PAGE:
River Reach Gauge Minimal Flow Preferred Flow m3/s m3/s

    Bow River upper Bow Lake Louise 12 18

    River Banff 25 40 middle Bow Calgary 40 60

    River lower Bow Carseland or 45 65

    River Bassano Highwood River upper Highwood Diebel's Ranch 13 18

    River lower Highwood Near the Mouth 15 20

    River Elbow River upper Elbow Bragg Creek 9 15

    River lower Elbow Below Glenmore 8 14

    River Dam

    George, Tymensen & Rood – Recreational Flows for the Bow River Basin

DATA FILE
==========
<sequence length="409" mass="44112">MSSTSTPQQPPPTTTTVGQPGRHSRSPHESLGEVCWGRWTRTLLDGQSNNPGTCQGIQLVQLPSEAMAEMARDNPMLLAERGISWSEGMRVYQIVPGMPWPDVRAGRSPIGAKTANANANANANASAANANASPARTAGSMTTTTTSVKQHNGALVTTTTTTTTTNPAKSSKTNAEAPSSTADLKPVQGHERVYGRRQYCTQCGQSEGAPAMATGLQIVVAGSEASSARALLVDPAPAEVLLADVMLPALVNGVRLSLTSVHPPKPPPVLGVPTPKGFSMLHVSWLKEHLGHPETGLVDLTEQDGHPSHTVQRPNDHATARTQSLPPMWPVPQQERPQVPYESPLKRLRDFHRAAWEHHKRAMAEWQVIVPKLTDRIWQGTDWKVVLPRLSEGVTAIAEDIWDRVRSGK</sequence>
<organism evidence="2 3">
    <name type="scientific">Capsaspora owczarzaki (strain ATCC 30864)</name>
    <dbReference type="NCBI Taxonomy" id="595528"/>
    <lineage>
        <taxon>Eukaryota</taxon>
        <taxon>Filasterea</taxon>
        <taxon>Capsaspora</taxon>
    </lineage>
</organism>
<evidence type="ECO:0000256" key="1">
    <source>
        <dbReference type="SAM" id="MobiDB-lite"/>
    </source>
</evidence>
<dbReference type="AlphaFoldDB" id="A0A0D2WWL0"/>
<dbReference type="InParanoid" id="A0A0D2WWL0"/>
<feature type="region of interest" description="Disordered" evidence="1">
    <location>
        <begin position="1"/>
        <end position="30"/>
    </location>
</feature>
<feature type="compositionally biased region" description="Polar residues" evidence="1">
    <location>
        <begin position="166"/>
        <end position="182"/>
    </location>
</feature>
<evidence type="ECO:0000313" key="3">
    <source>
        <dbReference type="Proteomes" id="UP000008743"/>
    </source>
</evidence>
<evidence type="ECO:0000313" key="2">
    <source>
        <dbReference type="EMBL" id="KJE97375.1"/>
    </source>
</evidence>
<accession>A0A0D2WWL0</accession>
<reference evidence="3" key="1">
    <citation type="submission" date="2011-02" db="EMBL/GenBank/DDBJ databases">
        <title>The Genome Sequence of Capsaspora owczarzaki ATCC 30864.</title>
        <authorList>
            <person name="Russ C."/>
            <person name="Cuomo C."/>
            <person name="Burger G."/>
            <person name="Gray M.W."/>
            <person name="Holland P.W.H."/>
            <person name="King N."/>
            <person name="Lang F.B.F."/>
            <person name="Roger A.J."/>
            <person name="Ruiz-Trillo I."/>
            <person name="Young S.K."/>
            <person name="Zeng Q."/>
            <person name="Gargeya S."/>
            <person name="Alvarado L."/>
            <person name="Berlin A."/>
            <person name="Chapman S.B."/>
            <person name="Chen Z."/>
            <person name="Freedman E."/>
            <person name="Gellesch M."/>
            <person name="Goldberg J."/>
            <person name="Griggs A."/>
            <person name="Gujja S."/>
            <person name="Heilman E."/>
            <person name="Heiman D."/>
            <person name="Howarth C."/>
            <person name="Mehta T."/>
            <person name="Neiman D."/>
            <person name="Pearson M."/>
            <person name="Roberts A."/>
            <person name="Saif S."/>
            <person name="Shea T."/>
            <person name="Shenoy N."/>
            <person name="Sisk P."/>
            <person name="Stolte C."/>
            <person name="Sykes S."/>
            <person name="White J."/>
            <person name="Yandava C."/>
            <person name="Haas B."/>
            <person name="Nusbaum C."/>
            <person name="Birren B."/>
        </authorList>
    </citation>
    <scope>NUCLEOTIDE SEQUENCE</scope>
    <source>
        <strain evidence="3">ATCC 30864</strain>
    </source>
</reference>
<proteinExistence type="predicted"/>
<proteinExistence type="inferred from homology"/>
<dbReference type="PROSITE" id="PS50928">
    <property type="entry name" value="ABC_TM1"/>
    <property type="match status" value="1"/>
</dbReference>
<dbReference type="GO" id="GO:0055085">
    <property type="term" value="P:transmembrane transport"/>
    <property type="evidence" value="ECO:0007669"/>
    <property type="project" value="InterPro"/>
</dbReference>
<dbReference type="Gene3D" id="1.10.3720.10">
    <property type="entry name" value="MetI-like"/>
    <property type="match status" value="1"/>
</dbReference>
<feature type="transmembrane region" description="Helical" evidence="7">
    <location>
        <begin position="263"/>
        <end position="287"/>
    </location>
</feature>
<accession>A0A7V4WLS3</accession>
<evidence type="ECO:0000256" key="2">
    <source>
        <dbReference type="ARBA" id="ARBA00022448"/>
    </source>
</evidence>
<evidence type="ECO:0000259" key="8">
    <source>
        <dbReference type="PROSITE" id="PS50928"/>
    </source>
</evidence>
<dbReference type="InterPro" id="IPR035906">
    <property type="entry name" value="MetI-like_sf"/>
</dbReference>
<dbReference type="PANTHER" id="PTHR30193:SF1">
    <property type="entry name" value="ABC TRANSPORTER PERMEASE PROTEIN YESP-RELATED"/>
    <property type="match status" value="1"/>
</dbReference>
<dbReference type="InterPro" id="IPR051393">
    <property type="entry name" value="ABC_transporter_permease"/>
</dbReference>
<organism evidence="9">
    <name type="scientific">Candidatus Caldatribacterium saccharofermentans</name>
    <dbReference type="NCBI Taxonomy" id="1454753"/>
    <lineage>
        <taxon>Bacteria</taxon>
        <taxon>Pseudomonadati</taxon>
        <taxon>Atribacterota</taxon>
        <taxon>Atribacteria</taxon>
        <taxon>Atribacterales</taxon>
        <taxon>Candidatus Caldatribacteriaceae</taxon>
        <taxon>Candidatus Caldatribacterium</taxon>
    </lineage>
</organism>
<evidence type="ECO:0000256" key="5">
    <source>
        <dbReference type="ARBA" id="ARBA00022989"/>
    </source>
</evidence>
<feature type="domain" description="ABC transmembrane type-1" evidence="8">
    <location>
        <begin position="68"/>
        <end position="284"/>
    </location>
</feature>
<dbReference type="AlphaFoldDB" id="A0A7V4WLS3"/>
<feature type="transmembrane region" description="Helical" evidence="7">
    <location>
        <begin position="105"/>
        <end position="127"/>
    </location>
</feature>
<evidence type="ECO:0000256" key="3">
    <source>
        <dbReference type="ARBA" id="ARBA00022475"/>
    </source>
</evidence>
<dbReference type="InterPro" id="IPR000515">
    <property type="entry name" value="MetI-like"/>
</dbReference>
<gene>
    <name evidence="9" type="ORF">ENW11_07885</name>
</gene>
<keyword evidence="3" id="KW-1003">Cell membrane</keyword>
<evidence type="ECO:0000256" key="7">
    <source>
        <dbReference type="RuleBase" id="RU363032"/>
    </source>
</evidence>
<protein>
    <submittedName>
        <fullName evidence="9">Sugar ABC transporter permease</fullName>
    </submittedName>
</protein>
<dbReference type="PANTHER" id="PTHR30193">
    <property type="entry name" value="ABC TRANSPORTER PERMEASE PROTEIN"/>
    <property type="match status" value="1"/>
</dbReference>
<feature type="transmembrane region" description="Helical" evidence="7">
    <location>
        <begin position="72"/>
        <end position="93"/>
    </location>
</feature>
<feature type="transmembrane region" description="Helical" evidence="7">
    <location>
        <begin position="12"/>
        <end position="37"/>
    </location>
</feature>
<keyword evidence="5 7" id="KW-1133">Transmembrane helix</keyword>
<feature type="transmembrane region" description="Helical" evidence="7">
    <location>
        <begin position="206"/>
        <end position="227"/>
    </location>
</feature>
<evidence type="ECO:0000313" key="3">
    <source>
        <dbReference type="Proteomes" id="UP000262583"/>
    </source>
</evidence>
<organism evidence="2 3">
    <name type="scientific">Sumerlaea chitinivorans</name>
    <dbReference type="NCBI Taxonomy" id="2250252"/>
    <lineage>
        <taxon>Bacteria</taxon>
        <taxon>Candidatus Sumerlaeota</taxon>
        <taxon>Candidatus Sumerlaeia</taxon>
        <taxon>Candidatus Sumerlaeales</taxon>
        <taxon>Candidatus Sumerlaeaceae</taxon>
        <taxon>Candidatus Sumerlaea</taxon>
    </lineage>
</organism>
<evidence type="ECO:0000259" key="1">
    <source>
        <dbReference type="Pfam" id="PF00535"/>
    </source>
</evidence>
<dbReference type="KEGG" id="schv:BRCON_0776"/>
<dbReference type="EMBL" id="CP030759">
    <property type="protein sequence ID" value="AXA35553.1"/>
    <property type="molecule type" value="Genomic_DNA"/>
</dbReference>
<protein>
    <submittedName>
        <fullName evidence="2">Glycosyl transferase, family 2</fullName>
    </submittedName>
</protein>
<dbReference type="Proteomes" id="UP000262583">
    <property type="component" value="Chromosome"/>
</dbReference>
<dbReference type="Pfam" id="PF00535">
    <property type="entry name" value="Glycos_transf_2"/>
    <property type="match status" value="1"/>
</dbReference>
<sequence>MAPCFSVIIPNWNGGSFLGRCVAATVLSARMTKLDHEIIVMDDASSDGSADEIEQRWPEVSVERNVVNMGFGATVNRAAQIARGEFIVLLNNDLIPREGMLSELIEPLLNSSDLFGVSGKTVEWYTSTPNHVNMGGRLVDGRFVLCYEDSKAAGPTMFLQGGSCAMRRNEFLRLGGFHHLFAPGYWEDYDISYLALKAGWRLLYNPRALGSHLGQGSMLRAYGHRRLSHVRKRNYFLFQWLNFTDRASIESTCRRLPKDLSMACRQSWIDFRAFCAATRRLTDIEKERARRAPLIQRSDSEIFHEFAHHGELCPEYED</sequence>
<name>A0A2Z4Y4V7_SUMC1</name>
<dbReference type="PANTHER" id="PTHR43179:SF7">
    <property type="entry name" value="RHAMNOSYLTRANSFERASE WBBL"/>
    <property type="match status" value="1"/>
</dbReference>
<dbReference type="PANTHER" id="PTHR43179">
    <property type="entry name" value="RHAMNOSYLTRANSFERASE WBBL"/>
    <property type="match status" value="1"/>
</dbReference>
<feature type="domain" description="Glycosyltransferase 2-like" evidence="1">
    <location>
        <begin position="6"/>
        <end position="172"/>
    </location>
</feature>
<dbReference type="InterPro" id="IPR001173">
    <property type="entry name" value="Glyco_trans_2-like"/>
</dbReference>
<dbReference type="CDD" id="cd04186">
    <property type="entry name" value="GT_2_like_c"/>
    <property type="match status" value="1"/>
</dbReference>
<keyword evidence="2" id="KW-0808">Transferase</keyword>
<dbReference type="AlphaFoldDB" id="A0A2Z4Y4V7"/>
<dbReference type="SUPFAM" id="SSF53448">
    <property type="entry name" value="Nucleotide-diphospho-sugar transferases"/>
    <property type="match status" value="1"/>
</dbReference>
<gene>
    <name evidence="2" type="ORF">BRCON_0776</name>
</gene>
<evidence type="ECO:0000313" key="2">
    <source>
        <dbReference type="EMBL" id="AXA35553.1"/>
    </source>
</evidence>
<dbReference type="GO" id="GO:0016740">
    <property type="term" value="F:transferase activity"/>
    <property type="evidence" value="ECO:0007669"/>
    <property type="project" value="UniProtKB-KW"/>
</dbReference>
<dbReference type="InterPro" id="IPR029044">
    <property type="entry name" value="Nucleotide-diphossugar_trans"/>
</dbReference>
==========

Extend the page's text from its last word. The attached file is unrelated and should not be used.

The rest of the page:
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  • Tables: Table 1. River characteristics (Bow River) .................................................................... 19 Table 2. River characteristics (tributaries)..................................................................... 20 Table 3. Water control structure summary .................................................................... 21 Table 4. Literature describing Bow River recreation ..................................................... 22 Table 5. Subjective and depth discharge method (DDM) minimal flows (Bow River) ... 23 Table 6. Subjective and depth discharge method (DDM) minimal flows (Tributaries) .. 24 Table 7. Subjective and DDM preferred flow (Bow River)............................................. 25 Table 8. Subjective and DDM preferred flow (Tributaries) ............................................. 26 Figures: Figure 1. Photographs..................................................................................................... 1 Figure 2. Map of the Bow River Basin........................................................................... 27 Figure 3. River Trip Report Card (RTRC) ..................................................................... 28 Figure 4. Upper Bow River (above Lake Louise) RTRC regression ............................. 29 Figure 5. Upper Bow River (Lake Louise to Banff) RTRC regression........................... 29 Figure 6. Upper Bow River (downstream of Banff) RTRC regression........................... 30 Figure 7. Middle Bow River RTRC regression .............................................................. 30 Figure 8. Lower Bow River (Bearspaw Dam to Carseland Weir) RTRC regression ..... 31 Figure 9. Upper Highwood River (upstream of High River) RTRC regression.............. 31 Figure 10. Lower Highwood River (downstream of High River) RTRC regression ....... 32 Figure 11. Upper Elbow River (upstream of Glenmore Reservoir) RTRC regression... 32 Figure 12. Lower Elbow River (downstream of Glenmore Reservoir) RTRC regression 33 Figure 13. Ratings curve for the Bow River at Lake Louise .......................................... 33 Figure 14. Ratings curve for the Bow River at Banff ..................................................... 34 Figure 15. Ratings curve for the Bow River at Calgary ................................................. 34 Figure 16. Ratings curve for the Bow River Below Carseland Dam.............................. 35 Figure 17. Ratings curve for the Bow River Below Bassano Dam ................................ 35 Figure 18. Ratings curve for the Highwood River at Diebel’s Ranch ............................ 36 Figure 19. Ratings curve for the Highwood River Near the Mouth................................ 36 Figure 20. Ratings curve for the Elbow River at Bragg Creek ...................................... 37 Figure 21. Ratings curve for the Elbow River Below Glenmore Dam ........................... 37 Figure 22. Ratings curve for the Kananaskis River Below Barrier Dam........................ 38 Figure 23. Ratings curve for the Sheep River at Black Diamond.................................. 38 Figure 24. Ratings curve for the Ghost River Near Waiporous Creek .......................... 39 Figure 25. Ratings curve for Waiporous Creek Near the Mouth ................................... 39 Figure 26. Ratings curve for Fish Creek at Priddis ....................................................... 40